Enfilade

Exhibition | The Treasury Collection: Works by Maria Sibylla Merian

Posted in exhibitions by Editor on May 18, 2017

Now on view at the Cromhouthuis (with thanks to Hélène Bremer for noting it and the related symposium). . .

The Treasury Collection: Works by Maria Sibylla Merian
Cromhouthuis, Amsterdam, 31 March — 18 June 2017

This year is the 300th anniversary of the death of naturalist and artist Maria Sibylla Merian (1647–1717). On view at the Cromhouthuis, The Treasury Collection: Works by Maria Sibylla Merian features her colourful paintings and illustrations of caterpillars, butterflies, and other insects. This valuable and fragile collection is part of the Artis Library Collection from the University of Amsterdam.

Maria Sibylla Merian was born in Frankfurt in 1647 and moved to Amsterdam in 1691. Merian was an independent woman with modern ideas that she carried over into her research as a naturalist. For example, she felt it was important to see the creatures she was researching in their natural environment. This conviction lay at the basis of her journey to Surinam where she worked on her most well-known book, Metamorphosis Insectorum Surinamensium. The focus of this richly illustrated work, just as in her book Raupen wunderbare Verwandlung, is the metamorphosis of caterpillar to butterfly. The exhibition illustrates beautifully how Merian worked on the interface between art and science.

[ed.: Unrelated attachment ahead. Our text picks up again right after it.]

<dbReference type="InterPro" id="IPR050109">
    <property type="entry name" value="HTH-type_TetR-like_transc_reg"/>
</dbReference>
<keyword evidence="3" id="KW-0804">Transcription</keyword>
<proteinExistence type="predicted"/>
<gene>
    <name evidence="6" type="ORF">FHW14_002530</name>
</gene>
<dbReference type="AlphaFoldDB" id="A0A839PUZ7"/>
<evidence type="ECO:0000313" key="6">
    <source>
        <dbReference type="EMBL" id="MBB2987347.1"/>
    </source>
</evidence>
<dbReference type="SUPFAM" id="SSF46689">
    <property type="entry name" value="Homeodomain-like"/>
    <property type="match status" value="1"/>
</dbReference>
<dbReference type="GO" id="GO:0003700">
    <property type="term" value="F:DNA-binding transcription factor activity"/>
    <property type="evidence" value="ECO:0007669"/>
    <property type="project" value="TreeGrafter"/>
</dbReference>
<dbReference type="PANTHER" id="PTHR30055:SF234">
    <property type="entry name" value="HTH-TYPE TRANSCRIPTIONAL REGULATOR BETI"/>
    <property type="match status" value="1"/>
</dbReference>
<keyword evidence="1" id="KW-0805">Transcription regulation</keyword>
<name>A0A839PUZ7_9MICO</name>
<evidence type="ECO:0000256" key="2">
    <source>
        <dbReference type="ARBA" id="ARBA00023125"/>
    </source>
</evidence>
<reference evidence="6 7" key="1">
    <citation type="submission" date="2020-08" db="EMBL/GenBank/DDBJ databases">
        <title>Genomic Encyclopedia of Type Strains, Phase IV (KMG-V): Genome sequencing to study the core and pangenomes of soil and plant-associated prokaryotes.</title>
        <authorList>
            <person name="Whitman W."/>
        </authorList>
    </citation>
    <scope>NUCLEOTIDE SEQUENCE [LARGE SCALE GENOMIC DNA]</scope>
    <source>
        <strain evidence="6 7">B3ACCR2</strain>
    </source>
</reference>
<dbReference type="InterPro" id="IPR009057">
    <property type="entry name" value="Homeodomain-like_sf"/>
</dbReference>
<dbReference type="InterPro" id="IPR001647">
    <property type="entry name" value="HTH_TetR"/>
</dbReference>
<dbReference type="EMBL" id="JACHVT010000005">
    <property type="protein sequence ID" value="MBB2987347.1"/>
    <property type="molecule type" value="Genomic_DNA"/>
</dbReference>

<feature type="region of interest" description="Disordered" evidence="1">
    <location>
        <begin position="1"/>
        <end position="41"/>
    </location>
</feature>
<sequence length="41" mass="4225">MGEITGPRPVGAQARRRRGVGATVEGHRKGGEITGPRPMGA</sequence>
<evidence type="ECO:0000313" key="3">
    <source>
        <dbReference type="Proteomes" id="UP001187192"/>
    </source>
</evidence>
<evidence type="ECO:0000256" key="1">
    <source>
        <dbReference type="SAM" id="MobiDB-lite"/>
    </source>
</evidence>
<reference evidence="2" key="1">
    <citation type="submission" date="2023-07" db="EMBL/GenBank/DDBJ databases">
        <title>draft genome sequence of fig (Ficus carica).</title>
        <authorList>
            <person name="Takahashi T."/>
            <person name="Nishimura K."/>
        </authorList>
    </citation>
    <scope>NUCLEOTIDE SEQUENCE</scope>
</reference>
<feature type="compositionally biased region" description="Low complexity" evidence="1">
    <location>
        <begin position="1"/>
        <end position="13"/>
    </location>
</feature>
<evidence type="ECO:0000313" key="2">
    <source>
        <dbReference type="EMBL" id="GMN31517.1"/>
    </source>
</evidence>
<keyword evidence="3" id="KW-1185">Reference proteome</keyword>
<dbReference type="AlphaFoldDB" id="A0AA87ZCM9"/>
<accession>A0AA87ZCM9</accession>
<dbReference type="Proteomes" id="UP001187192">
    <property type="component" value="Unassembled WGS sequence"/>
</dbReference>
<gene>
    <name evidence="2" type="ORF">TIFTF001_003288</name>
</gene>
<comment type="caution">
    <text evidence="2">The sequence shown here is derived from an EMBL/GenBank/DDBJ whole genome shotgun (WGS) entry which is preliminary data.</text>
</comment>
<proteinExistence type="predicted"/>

The exhibition was designed by Florian Seyd and Ueli Signer from The Wunderkammer. They took their inspiration from the antique books and original prints in the collection of the Artis Library (UvA) and combined this with specimens and objects from nature. British writer Redmond O’Hanlon made a special audio guide for the exhibition, available for free at the entrance.

To commemorate the 300th anniversary of the death of Merian, the Maria Sibylla Merian Society is holding an international symposium on her work, 7–9 June. The exhibition—a collaboration between Artis Library, the University of Amsterdam, and the Amsterdam Museum—is part of the symposium programme.

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